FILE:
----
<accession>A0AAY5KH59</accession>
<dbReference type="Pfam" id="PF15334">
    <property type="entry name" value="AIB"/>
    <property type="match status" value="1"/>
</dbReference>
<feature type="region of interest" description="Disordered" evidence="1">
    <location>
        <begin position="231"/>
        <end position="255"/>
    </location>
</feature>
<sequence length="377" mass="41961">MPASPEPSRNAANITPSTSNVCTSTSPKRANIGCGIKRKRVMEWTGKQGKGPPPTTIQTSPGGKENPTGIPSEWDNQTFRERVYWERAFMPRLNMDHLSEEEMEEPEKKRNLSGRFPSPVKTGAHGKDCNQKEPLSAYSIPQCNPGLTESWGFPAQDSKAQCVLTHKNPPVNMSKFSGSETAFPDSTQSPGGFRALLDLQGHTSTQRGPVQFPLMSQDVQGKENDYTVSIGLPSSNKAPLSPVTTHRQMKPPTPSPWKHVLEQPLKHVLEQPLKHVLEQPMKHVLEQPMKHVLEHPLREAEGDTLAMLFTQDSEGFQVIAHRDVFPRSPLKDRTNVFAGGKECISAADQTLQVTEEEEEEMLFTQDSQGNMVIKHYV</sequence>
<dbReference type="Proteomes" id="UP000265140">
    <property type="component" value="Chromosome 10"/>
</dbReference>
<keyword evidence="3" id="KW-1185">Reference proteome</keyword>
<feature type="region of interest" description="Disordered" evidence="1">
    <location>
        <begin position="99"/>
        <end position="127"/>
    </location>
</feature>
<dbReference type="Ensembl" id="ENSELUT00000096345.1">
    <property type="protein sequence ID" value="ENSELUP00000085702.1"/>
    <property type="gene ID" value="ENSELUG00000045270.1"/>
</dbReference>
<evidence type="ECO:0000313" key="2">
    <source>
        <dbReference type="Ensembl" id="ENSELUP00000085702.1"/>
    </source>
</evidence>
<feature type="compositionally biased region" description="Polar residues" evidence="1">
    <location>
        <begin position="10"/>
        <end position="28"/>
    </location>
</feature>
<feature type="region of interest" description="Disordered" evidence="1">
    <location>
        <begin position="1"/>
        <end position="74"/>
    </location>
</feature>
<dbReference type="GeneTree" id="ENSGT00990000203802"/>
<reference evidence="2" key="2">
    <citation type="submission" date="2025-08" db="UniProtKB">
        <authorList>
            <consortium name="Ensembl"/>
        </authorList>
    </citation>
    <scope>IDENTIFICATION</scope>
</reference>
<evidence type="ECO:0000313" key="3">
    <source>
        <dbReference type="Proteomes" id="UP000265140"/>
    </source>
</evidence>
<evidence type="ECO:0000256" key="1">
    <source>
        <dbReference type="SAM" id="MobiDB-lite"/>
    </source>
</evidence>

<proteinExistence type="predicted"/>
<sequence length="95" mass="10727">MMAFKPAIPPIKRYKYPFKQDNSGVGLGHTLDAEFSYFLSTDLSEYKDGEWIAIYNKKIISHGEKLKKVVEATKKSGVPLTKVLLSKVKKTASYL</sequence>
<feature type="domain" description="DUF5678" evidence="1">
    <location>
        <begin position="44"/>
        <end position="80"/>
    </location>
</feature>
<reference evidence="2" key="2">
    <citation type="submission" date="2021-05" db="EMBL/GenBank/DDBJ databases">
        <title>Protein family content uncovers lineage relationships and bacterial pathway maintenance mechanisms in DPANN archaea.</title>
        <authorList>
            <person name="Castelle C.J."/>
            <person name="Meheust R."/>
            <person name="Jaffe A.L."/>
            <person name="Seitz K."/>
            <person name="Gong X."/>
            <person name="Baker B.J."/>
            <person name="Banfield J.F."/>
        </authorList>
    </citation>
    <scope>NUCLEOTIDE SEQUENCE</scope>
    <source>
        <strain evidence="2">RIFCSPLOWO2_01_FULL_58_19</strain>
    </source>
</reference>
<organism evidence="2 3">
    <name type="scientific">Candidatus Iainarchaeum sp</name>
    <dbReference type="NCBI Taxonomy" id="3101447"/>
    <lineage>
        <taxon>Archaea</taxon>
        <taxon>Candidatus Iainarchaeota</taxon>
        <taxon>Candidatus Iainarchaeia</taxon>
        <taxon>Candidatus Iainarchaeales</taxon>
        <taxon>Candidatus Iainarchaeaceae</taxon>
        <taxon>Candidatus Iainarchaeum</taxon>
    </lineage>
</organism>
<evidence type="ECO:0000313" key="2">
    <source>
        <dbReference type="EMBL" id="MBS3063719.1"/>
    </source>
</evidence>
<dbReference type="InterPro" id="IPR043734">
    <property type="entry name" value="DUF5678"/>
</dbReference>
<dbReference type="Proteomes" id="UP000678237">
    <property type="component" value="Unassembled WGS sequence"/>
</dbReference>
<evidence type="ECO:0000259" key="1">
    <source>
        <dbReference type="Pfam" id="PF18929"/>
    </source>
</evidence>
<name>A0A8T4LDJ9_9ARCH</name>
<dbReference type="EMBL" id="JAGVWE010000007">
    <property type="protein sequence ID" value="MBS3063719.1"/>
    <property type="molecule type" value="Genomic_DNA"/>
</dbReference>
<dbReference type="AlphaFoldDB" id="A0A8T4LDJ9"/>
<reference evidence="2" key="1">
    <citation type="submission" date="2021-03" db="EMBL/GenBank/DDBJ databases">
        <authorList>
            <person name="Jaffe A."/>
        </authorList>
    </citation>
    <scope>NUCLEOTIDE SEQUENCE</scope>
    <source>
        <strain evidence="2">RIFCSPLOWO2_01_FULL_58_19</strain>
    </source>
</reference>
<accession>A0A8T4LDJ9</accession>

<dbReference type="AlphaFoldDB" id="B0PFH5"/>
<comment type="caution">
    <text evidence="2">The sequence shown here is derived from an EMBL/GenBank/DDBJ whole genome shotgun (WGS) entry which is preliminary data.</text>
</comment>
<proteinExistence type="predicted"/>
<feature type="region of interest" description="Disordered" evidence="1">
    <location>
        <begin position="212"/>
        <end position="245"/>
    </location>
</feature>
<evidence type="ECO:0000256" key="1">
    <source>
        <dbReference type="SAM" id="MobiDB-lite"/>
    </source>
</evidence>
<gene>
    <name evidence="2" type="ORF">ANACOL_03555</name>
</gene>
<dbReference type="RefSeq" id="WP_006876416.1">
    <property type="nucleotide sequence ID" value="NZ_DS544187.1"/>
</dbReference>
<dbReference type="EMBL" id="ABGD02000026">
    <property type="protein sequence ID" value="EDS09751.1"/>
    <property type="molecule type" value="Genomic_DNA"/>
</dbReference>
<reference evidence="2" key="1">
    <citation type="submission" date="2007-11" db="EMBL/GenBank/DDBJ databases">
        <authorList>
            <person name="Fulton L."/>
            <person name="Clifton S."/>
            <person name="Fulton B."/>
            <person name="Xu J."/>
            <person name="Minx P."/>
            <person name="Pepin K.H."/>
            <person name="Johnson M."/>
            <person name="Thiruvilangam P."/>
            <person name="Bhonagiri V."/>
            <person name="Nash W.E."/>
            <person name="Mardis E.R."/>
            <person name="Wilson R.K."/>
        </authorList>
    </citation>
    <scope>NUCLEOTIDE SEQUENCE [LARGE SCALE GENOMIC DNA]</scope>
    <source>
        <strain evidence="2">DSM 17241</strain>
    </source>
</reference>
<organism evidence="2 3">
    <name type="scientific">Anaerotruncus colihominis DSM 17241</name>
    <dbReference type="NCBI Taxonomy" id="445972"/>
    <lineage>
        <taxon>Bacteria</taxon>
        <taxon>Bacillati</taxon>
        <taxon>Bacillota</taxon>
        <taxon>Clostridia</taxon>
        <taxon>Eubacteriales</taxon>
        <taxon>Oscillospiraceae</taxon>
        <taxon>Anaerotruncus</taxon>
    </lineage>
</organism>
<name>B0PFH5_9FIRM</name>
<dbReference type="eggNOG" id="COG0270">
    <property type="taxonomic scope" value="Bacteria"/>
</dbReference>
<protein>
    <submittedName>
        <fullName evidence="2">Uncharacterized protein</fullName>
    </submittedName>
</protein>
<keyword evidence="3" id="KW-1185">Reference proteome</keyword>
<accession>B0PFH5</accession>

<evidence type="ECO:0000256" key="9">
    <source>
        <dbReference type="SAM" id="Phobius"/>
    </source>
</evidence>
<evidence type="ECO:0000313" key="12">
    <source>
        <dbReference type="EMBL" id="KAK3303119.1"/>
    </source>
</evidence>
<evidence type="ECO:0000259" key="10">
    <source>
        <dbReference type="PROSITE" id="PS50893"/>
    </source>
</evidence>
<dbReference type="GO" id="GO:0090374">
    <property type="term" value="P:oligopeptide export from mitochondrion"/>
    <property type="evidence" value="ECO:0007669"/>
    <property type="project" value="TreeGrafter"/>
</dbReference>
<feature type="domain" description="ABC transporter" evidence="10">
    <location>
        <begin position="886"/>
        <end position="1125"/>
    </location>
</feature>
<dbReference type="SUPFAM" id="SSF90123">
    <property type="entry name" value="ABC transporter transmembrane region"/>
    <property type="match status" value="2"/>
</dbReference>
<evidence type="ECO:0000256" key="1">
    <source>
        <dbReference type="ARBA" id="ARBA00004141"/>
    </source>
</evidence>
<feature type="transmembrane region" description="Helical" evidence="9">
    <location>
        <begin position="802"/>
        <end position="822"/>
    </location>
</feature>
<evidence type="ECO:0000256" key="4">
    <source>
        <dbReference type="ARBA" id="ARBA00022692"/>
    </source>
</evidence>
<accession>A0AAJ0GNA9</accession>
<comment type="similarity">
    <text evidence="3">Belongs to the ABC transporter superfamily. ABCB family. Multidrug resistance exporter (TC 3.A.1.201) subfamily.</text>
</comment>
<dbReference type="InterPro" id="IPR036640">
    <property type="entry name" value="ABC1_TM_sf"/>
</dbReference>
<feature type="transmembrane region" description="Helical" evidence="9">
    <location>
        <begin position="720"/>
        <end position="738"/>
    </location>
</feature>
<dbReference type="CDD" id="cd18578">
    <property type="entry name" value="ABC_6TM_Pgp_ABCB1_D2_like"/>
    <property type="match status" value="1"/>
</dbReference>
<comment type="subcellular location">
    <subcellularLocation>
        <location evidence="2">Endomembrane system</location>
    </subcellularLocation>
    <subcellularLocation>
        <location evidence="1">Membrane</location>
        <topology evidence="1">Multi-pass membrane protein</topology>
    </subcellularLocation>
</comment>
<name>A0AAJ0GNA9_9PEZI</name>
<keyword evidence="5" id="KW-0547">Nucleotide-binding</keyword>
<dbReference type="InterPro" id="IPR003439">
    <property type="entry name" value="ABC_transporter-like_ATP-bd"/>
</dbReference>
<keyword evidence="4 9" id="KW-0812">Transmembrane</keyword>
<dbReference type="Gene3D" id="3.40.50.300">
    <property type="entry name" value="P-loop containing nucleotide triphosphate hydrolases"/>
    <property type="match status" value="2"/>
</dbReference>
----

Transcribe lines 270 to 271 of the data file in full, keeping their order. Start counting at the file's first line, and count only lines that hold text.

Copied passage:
<comment type="subcellular location">
    <subcellularLocation>